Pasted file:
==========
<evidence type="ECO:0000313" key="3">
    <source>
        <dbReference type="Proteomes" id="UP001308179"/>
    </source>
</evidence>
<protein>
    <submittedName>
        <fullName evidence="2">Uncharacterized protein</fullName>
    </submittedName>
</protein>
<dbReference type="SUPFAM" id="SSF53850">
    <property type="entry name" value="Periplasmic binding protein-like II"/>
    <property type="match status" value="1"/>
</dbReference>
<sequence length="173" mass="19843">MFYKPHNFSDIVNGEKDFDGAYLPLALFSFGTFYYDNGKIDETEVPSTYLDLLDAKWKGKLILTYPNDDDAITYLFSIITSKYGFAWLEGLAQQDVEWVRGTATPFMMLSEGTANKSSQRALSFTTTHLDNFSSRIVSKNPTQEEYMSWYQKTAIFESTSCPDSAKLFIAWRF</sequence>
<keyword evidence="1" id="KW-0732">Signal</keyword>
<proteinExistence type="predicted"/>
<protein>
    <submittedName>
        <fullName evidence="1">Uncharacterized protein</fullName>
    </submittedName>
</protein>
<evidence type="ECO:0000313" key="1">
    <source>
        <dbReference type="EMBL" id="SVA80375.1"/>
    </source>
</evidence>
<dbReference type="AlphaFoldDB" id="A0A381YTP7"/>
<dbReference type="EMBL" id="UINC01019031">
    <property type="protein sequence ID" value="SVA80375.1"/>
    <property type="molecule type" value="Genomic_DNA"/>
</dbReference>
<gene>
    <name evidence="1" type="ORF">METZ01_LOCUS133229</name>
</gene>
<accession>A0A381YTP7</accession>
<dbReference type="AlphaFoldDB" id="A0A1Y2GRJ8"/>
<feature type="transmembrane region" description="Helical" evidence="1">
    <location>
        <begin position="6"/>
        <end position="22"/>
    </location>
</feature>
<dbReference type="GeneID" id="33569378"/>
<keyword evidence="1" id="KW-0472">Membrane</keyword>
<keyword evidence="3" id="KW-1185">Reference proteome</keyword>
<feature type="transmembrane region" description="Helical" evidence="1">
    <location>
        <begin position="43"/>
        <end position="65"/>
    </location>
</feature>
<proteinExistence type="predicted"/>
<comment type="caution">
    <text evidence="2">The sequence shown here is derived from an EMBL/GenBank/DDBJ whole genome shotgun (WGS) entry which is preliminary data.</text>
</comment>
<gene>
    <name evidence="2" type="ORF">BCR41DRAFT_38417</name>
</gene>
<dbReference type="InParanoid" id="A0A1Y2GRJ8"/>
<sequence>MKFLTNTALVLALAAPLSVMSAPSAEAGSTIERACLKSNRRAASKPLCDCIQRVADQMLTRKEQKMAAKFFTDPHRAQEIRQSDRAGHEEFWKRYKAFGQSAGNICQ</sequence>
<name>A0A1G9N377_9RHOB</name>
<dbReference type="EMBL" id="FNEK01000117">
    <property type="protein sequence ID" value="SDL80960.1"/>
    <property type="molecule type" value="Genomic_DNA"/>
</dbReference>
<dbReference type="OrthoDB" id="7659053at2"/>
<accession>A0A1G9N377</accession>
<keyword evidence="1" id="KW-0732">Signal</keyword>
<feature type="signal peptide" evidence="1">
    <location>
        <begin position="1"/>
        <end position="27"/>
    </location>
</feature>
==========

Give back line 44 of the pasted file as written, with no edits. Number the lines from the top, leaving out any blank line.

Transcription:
<dbReference type="GeneID" id="33569378"/>